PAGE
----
Borscht Belt skiing at Grossinger’s in the Jewish Alps!
Grossinger’s Catskill Resort Hotel was a resort in the Catskill Mountains in the town of Liberty, New York. It is part of the Borscht Belt. After decades of activity and notable guests, it closed its doors in 1986.
Asher Selig Grossinger moved from New York City to Ferndale in Sullivan County in the Catskill Mountains in the early 1900s. There he rented rooms to visitors from New York City. His wife Malke operated the kosher kitchen, and Jennie Grossinger, his daughter, was the hostess. They called their home Longbrook House. In 1919, they sold it and purchased a bigger house on 100 acres calling it Grossinger’s Terrace Hill House.
In 1952, Grossinger’s earned a place in the history of skiing as the first resort in the world to use artificial snow. By the time Jennie died in 1972, the hotel had grown to 35 buildings on 1,200 acres that served 150,000 guests a year. It had its own airstrip and post office. Eddie Cantor discovered Eddie Fisher here. During his fighting days Rocky Marciano would train at the resort. But in the late 1970s and 1980s, resorts like Grossinger’s could no longer attract younger guests.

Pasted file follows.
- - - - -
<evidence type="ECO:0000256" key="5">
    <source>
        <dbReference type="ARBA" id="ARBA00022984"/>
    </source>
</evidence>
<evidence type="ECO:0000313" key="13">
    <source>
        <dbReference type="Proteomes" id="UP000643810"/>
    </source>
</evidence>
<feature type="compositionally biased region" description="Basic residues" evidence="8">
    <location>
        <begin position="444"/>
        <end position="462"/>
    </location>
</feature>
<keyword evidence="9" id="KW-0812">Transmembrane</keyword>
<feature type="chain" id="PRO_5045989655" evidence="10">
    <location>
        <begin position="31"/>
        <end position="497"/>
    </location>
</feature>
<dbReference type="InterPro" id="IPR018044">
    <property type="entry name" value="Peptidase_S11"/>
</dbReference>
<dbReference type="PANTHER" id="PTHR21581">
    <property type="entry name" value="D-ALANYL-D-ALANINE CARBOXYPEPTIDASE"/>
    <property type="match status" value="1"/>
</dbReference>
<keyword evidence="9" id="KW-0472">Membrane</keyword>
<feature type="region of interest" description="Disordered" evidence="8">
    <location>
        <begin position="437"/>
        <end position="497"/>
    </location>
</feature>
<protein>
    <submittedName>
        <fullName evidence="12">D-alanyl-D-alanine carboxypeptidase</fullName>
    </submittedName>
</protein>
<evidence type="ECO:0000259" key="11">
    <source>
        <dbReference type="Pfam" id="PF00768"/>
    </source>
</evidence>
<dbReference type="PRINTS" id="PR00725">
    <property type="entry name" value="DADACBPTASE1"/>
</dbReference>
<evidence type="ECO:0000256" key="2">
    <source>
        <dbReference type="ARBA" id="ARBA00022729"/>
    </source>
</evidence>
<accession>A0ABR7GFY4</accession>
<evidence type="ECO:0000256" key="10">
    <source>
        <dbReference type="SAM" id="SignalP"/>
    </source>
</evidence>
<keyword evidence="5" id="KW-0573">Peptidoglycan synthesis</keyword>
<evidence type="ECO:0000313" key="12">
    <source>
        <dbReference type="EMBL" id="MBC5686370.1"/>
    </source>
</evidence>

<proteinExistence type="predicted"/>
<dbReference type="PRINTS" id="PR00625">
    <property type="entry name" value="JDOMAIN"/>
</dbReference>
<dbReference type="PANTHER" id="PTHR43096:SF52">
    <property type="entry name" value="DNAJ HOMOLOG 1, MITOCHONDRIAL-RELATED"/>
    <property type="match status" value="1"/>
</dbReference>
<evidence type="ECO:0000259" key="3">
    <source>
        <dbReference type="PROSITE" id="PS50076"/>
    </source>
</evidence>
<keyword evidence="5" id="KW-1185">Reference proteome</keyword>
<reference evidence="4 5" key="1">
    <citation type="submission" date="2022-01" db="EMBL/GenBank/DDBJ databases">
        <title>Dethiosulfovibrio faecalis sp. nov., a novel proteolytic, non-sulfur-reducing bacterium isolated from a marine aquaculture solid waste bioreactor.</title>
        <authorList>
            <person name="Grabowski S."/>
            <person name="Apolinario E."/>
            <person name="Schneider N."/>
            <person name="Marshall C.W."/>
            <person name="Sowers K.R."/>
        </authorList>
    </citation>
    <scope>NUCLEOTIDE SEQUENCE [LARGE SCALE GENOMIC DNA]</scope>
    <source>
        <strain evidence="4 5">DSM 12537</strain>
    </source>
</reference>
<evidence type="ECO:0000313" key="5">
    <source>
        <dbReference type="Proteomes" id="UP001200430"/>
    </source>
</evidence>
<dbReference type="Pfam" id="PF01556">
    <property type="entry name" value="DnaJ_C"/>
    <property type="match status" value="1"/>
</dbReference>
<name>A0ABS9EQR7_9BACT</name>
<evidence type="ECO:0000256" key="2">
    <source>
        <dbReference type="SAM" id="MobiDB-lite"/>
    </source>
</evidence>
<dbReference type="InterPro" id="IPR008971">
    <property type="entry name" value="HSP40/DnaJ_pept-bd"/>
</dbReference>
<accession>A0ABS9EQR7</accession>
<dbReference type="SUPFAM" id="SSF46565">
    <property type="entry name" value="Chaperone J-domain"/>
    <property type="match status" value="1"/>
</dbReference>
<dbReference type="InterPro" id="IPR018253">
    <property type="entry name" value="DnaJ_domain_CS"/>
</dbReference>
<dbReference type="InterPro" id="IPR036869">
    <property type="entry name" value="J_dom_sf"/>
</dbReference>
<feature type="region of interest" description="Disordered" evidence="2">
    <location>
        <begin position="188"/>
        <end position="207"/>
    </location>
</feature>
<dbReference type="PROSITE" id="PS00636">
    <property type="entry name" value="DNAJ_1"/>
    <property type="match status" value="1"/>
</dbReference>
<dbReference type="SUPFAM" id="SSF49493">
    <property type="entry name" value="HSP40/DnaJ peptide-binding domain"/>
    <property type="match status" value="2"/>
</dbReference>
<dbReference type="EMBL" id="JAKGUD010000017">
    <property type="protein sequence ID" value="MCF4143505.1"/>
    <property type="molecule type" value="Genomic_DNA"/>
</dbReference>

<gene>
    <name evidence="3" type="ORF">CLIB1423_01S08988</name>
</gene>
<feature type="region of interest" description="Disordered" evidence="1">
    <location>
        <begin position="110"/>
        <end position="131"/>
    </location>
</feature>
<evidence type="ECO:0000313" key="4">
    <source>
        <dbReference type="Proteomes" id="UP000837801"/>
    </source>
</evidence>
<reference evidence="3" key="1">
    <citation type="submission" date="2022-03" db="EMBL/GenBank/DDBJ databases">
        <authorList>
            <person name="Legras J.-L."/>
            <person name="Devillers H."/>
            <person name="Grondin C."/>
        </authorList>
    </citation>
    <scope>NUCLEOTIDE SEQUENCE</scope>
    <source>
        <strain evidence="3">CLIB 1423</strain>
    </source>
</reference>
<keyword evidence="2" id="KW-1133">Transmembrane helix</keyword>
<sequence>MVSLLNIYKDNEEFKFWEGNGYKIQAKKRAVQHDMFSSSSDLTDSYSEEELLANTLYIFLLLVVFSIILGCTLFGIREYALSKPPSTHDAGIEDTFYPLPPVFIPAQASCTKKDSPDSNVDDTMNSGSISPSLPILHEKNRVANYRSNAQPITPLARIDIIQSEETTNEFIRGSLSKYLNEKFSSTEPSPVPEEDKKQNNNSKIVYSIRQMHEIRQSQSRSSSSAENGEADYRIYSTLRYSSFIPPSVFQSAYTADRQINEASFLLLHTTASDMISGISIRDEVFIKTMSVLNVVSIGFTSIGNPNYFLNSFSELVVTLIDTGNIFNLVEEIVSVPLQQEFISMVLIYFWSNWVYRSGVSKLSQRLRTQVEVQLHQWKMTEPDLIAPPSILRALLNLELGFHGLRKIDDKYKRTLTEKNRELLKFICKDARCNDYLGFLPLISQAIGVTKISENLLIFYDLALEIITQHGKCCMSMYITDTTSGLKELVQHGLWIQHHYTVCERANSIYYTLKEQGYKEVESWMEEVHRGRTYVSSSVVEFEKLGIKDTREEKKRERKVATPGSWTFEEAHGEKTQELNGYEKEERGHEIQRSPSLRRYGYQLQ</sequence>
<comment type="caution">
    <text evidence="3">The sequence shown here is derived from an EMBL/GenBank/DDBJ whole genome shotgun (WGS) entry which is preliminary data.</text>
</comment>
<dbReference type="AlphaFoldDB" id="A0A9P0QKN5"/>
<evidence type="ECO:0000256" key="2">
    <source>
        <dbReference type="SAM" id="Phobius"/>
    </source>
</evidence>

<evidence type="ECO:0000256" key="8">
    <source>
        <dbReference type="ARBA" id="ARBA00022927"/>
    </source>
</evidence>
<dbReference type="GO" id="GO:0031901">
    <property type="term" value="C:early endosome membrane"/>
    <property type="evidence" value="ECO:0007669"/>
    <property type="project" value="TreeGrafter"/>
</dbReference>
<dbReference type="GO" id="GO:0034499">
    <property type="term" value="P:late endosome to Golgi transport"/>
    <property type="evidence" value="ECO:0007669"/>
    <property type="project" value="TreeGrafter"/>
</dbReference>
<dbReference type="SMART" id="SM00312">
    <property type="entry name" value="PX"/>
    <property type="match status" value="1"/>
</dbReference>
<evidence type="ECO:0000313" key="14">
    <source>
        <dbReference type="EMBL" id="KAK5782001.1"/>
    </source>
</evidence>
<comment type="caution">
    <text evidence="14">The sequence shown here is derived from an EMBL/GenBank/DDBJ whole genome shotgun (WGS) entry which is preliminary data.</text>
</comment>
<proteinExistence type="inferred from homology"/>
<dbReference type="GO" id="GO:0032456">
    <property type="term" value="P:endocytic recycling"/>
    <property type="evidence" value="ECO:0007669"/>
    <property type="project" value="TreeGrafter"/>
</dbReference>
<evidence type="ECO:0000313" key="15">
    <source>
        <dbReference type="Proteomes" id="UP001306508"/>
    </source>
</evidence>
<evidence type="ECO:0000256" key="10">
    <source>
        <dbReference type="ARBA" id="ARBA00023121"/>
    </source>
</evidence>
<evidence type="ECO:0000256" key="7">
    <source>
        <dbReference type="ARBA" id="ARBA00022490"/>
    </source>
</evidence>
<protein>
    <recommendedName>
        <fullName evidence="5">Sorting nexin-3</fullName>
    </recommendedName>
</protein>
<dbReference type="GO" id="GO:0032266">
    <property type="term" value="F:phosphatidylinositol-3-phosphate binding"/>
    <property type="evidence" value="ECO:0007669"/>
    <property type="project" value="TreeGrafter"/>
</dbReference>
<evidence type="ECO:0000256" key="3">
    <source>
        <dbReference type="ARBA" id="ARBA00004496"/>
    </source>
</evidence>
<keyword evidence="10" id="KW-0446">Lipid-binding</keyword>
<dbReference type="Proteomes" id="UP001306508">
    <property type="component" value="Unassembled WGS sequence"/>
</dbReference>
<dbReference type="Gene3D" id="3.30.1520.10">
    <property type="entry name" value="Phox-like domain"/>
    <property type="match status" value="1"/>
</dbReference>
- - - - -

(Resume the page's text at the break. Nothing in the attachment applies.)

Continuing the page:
In 1985, the Grossinger descendants sold the property to Hotels International. Ultimately, after aborted renovation attempts, Grossinger’s main hotel and main resort areas closed in 1986. Hotels International lost the property in foreclosure and currently the property is considered abandoned.
Supposedly, the phrase “Borscht Belt” originated at Grossinger’s. Paul Grossinger, son of the founders of the hotel,
"Seven days a week, 52 weeks a year, borscht in a glass was served at Grossinger’s. Abel Green, the editor of Variety, got on us and coined the
phrase the Borscht Belt. Way down deep we all thought it was an ethnic slur. Maybe it was. But then there were some who took it as a red badge of courage.”